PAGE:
Little has changed in the high technology industry over the past 20 years when it comes to the maintenance of customer relationships. While the customer support contact centers may have been equipped with a variety of powerful and flashy tools since the days of the “shouter-base” and the case-tracking pencils and steno pads, the level of disappointment on both sides of the phone lines has not diminished. Customers still have a never-ending supply of horror stories about abysmal service to share at any opportunity, and highly trained and skilled support reps continue to burn out and to leave for other, more rewarding positions and roles. The traditional break/fix approach is frankly running on empty in terms of alignment with overall corporate strategic goals of profitability and customer retention. It’s time for something new.
A new name, a new look, and a new focus has come to The HotLine. Re-launched as The HotLine Magazine, the new layout and graphics have strongly increased the accessibility of the articles and content. Online translation services now offer readers their choice of many different languages on the site to further enhance the effects. But the crucial difference is more fundamental. We’ll still talk about customer contact centers, but the focus has changed from optimizing center operations over to producing strategically significant, and sustainable, levels of contributions to overall corporate profitability.
Driving The Bottom Line
A bulk infusion of profit from a new sale often looks exciting. The impact on the books for the month in which it occurs appears impressive. When compared against the lifetime value of the customer, however, the picture can be very different. One year’s worth of profit in advance is far less than what will be gained over ten years or more, and it’s time to begin tracking the value of that continuing income stream. Here is where the opportunity for the transformation of Support/Service from a begrudged “necessary evil” into something new, from bat carrier or caddy into a strategic player, begins to open up. At present, nobody in the corporate structure is paying serious attention to the sustainable profitability data. No one really owns the ongoing customer relationships; is it any wonder that the turnover rate or churn in the customer base is often higher than 10-20% per year? What’s the real cost of that churn, and how much would you need to invest to drastically reduce it? Producing what rate of return?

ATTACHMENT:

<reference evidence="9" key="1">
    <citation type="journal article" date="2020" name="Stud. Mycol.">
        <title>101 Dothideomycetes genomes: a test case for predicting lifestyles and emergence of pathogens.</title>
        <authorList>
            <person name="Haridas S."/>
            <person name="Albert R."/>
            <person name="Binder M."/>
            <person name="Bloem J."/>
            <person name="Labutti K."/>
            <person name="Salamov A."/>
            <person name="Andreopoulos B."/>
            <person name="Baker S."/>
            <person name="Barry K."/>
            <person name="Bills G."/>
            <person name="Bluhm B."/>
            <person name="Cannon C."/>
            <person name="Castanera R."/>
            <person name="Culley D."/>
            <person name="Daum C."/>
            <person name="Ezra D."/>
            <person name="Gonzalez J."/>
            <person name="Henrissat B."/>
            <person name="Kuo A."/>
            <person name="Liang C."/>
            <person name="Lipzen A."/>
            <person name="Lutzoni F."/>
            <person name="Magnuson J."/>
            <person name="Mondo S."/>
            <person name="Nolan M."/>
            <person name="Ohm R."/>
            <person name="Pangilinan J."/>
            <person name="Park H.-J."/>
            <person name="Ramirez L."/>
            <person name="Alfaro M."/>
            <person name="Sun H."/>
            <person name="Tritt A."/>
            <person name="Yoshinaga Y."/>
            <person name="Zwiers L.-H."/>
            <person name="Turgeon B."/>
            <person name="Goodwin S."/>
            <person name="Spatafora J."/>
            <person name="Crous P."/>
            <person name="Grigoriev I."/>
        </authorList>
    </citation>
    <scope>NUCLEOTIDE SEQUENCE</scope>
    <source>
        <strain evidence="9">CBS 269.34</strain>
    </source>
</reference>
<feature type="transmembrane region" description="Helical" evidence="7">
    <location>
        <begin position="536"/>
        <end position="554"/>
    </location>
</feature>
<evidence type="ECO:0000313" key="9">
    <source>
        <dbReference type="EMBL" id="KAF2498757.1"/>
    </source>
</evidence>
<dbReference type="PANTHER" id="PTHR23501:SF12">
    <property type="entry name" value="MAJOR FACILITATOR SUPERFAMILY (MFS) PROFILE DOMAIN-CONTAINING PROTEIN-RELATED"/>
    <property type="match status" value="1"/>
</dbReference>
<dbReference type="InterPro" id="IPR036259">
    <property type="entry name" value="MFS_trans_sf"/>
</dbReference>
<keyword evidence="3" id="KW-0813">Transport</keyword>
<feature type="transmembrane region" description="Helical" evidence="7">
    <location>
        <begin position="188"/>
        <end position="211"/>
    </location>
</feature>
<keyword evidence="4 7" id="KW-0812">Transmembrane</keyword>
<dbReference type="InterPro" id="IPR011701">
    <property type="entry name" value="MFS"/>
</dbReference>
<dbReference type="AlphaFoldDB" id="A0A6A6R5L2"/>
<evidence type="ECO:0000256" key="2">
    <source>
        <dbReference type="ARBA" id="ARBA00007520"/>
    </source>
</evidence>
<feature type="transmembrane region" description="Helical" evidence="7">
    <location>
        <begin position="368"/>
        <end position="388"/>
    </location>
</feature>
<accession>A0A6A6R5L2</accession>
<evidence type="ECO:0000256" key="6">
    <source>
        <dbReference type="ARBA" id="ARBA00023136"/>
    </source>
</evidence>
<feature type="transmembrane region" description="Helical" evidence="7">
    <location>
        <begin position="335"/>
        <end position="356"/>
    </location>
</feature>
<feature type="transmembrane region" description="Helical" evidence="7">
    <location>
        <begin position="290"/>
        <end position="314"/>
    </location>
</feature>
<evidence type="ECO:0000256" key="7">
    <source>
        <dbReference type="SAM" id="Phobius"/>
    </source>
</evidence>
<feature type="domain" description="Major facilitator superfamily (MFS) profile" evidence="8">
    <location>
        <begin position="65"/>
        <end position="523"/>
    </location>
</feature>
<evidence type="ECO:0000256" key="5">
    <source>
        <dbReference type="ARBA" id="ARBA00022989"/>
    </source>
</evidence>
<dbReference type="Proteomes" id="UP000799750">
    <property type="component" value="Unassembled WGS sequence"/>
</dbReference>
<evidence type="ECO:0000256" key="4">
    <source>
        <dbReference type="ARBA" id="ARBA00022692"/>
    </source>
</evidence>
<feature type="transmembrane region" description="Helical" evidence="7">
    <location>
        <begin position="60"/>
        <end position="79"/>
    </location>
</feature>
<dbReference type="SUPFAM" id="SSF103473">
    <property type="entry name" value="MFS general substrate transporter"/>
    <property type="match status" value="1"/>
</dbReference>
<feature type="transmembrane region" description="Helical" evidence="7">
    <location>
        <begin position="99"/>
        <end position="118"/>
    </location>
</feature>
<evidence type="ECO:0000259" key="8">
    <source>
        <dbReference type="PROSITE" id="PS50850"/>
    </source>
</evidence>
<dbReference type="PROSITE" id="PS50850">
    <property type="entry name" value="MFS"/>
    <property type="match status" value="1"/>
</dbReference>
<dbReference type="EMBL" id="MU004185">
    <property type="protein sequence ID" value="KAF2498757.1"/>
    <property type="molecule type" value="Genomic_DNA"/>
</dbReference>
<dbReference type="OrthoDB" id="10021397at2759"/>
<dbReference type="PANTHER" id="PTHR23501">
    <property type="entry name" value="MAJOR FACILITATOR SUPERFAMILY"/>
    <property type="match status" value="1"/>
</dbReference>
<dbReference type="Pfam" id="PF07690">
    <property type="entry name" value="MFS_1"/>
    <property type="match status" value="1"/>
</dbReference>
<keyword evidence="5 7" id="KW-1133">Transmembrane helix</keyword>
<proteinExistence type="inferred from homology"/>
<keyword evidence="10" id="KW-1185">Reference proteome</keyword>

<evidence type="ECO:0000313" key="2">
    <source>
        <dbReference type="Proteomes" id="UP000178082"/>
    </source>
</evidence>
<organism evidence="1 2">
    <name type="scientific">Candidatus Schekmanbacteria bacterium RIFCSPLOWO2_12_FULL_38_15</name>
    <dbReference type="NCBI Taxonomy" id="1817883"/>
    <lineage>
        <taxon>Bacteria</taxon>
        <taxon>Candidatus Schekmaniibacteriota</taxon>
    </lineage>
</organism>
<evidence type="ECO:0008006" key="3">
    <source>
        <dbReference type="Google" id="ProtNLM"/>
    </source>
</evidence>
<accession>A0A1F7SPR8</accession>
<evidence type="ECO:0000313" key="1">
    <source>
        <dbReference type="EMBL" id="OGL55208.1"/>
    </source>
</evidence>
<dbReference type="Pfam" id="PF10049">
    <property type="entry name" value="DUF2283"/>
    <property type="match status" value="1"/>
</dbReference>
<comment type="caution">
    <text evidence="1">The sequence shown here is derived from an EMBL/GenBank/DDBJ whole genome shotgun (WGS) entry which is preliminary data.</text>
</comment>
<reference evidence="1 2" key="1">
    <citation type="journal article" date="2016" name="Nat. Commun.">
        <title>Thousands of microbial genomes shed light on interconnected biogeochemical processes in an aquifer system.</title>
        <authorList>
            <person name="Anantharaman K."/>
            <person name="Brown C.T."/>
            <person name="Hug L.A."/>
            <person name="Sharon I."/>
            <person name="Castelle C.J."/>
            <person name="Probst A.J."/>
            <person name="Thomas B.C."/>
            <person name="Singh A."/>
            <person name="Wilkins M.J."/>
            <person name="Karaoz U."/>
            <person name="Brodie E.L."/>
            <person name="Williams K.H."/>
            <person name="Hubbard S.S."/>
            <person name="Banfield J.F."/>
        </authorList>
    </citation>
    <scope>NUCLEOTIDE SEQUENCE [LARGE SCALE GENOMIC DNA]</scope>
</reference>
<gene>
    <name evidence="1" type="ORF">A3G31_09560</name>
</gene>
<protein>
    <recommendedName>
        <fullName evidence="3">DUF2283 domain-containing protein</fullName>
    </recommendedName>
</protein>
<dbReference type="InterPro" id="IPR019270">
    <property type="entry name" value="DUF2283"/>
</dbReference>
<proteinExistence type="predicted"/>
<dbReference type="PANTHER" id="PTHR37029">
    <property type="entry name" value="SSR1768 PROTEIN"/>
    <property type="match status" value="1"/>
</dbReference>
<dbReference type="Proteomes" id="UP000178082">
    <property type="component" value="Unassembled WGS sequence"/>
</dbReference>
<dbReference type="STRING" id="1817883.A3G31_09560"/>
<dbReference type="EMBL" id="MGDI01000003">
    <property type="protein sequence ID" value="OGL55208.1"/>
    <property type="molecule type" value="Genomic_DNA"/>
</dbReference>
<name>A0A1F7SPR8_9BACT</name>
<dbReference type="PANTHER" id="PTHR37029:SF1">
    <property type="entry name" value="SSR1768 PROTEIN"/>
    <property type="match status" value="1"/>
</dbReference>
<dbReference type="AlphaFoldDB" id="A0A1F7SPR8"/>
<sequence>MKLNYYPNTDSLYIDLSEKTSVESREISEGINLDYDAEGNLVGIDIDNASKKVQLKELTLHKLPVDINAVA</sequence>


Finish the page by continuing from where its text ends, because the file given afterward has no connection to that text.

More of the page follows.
A new role requires new metrics, and we’ll talk about a very different approach to performance measurement over the coming weeks and months. Fluency in a new language will also be a key to success; if you can’t speak dollars and sense, it’s time to learn. Take your CFO to lunch — regularly — and listen closely. Call volume, First Call Resolution rates and Average Handle Times are not part of the vocabulary of the executive suite. Revenues, ROI and profitability are much more interesting subjects.
The New Profession
The creation of a new profession will not be easy. It won’t happen by accident, or by sitting and waiting for it to be handed to you. But it is within reach, for those willing to extend themselves. Is that you? A useful first step might be the creation of a new name for the role. (While it’s a fairly accurate description, and despite the connotation of stability and sustenance, “farmer” isn’t a very glamorous title.) It’s time for some marketing smarts to be applied to the challenge. It’s time for the old image to be replaced by something new. It’s time to think about winning.